Arjuna has already accepted Krsna as his spiritual master by surrendering himself unto Him: sisyas te ‘ham sadhi mam tvam prapannam. Consequently, Krsna will now tell him about the working process in buddhi-yoga, or karma-yoga, or in other words, the practice of devotional service only for the sense gratification of the Lord. This buddhi-yoga is clearly explained in Chapter Ten, verse ten, as being direct communion with the Lord, who is sitting as Paramatma in everyone’s heart. But such communion does not take place without devotional service. One who is therefore situated in devotional or transcendental loving service to the Lord, or, in other words, in Krsna consciousness, attains to this stage of buddhi-yoga by the special grace of the Lord. The Lord says, therefore, that only to those who are always engaged in devotional service out of transcendental love does He award the pure knowledge of devotion in love. In that way the devotee can reach Him easily in the ever-blissful kingdom of God.
Thus the buddhi-yoga mentioned in this verse is the devotional service of the Lord, and the word sankhya mentioned herein has nothing to do with the atheistic sankhya-yoga enunciated by the imposter Kapila. One should not, therefore, misunderstand that the sankhya-yoga mentioned herein has any connection with the atheistic sankhya. Nor did that philosophy have any influence during that time; nor would Lord Krsna care to mention such godless philosophical speculations. Real sankhya philosophy is described by Lord Kapila in the Srimad-Bhagavatam, but even that sankhya has nothing to do with the current topics. Here, sankhya means analytical description of the body and the soul. Lord Krsna made an analytical description of the soul just to bring Arjuna to the point of buddhi-yoga, or bhakti-yoga. Therefore, Lord Krsna’s sankhya and Lord Kapila’s sankhya, as described in the Bhagavatam, are one and the same. They are all bhakti-yoga. He said, therefore, that only the less intelligent class of men make a distinction between sankhya-yoga and bhakti-yoga.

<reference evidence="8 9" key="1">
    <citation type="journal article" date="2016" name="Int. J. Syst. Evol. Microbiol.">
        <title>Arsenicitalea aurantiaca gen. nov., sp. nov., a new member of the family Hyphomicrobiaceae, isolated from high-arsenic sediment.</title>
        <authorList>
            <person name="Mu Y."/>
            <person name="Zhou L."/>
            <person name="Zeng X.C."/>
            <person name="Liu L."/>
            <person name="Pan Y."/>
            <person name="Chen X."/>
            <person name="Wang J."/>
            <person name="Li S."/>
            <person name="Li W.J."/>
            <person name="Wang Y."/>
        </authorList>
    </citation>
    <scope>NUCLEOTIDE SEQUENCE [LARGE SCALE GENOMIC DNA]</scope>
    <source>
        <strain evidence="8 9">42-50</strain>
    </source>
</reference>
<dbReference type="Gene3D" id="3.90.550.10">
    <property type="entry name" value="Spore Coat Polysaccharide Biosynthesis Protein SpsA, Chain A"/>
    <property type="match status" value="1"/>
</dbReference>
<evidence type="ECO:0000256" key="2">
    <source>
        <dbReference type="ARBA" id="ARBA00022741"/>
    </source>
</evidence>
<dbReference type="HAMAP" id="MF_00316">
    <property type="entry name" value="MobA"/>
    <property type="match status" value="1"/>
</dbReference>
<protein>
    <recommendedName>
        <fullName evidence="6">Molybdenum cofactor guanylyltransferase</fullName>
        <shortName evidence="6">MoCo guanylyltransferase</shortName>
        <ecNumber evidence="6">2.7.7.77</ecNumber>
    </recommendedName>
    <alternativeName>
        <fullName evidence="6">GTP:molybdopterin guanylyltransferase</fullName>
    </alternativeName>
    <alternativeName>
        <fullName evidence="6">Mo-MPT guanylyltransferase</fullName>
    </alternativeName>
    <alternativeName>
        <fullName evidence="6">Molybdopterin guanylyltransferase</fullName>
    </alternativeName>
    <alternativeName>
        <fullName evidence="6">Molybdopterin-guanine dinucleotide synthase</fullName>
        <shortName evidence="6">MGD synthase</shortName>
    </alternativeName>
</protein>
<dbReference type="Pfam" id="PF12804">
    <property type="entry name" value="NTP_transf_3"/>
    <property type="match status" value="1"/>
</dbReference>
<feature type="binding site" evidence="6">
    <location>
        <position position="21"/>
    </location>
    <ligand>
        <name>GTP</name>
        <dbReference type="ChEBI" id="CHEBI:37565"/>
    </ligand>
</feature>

Of course, atheistic sankhya-yoga has nothing to do with bhakti-yoga, yet the unintelligent claim that the atheistic sankhya-yoga is referred to in the Bhagavad-gita.
One should therefore understand that buddhi-yoga means to work in Krsna consciousness, in the full bliss and knowledge of devotional service. One who works for the satisfaction of the Lord only, however difficult such work may be, is working under the principles of buddhi-yoga and finds himself always in transcendental bliss. By such transcendental engagement, one achieves all transcendental qualities automatically, by the grace of the Lord, and thus his liberation is complete in itself, without his making extraneous endeavors to acquire knowledge. There is much difference between work in Krsna consciousness and work for fruitive results, especially in the matter of sense gratification for achieving results in terms of family or material happiness. Buddhi-yoga is therefore the transcendental quality of the work that we perform.